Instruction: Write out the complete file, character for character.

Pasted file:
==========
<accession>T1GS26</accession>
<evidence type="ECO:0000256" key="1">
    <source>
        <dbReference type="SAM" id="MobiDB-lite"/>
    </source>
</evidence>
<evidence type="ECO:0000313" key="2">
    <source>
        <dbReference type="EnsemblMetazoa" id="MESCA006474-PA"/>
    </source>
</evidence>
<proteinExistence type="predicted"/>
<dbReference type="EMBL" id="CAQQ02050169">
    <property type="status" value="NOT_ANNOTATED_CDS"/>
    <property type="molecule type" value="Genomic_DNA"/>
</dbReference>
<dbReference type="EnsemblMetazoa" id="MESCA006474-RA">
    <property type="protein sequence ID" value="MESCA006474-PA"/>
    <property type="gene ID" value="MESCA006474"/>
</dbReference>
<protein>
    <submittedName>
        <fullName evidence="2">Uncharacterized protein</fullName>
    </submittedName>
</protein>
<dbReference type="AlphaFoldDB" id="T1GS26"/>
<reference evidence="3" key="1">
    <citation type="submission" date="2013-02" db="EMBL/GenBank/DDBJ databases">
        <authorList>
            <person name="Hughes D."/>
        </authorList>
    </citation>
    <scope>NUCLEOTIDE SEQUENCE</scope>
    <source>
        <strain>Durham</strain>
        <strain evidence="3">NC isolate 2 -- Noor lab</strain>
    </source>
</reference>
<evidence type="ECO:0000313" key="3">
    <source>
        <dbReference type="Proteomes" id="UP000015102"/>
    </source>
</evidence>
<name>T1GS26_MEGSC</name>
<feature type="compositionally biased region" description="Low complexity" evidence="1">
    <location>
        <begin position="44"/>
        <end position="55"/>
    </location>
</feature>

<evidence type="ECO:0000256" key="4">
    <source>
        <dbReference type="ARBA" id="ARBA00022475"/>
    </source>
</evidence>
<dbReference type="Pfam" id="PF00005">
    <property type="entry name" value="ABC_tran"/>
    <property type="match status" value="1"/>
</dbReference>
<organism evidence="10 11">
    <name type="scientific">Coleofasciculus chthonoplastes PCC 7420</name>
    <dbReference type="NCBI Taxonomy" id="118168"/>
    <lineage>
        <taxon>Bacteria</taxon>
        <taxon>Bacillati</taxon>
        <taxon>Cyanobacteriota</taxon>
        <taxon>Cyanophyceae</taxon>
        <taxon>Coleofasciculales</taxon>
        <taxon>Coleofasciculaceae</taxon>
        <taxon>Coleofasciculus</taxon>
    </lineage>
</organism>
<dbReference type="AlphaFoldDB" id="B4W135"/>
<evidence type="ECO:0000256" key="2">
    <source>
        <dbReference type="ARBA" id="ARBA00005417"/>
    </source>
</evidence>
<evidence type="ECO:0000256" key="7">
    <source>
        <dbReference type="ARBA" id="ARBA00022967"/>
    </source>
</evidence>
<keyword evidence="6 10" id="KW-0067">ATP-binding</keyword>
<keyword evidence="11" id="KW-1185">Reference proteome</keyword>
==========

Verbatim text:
<accession>T1GS26</accession>
<evidence type="ECO:0000256" key="1">
    <source>
        <dbReference type="SAM" id="MobiDB-lite"/>
    </source>
</evidence>
<evidence type="ECO:0000313" key="2">
    <source>
        <dbReference type="EnsemblMetazoa" id="MESCA006474-PA"/>
    </source>
</evidence>
<proteinExistence type="predicted"/>
<dbReference type="EMBL" id="CAQQ02050169">
    <property type="status" value="NOT_ANNOTATED_CDS"/>
    <property type="molecule type" value="Genomic_DNA"/>
</dbReference>
<dbReference type="EnsemblMetazoa" id="MESCA006474-RA">
    <property type="protein sequence ID" value="MESCA006474-PA"/>
    <property type="gene ID" value="MESCA006474"/>
</dbReference>
<protein>
    <submittedName>
        <fullName evidence="2">Uncharacterized protein</fullName>
    </submittedName>
</protein>
<dbReference type="AlphaFoldDB" id="T1GS26"/>
<reference evidence="3" key="1">
    <citation type="submission" date="2013-02" db="EMBL/GenBank/DDBJ databases">
        <authorList>
            <person name="Hughes D."/>
        </authorList>
    </citation>
    <scope>NUCLEOTIDE SEQUENCE</scope>
    <source>
        <strain>Durham</strain>
        <strain evidence="3">NC isolate 2 -- Noor lab</strain>
    </source>
</reference>
<evidence type="ECO:0000313" key="3">
    <source>
        <dbReference type="Proteomes" id="UP000015102"/>
    </source>
</evidence>
<name>T1GS26_MEGSC</name>
<feature type="compositionally biased region" description="Low complexity" evidence="1">
    <location>
        <begin position="44"/>
        <end position="55"/>
    </location>
</feature>

<evidence type="ECO:0000256" key="4">
    <source>
        <dbReference type="ARBA" id="ARBA00022475"/>
    </source>
</evidence>
<dbReference type="Pfam" id="PF00005">
    <property type="entry name" value="ABC_tran"/>
    <property type="match status" value="1"/>
</dbReference>
<organism evidence="10 11">
    <name type="scientific">Coleofasciculus chthonoplastes PCC 7420</name>
    <dbReference type="NCBI Taxonomy" id="118168"/>
    <lineage>
        <taxon>Bacteria</taxon>
        <taxon>Bacillati</taxon>
        <taxon>Cyanobacteriota</taxon>
        <taxon>Cyanophyceae</taxon>
        <taxon>Coleofasciculales</taxon>
        <taxon>Coleofasciculaceae</taxon>
        <taxon>Coleofasciculus</taxon>
    </lineage>
</organism>
<dbReference type="AlphaFoldDB" id="B4W135"/>
<evidence type="ECO:0000256" key="2">
    <source>
        <dbReference type="ARBA" id="ARBA00005417"/>
    </source>
</evidence>
<evidence type="ECO:0000256" key="7">
    <source>
        <dbReference type="ARBA" id="ARBA00022967"/>
    </source>
</evidence>
<keyword evidence="6 10" id="KW-0067">ATP-binding</keyword>
<keyword evidence="11" id="KW-1185">Reference proteome</keyword>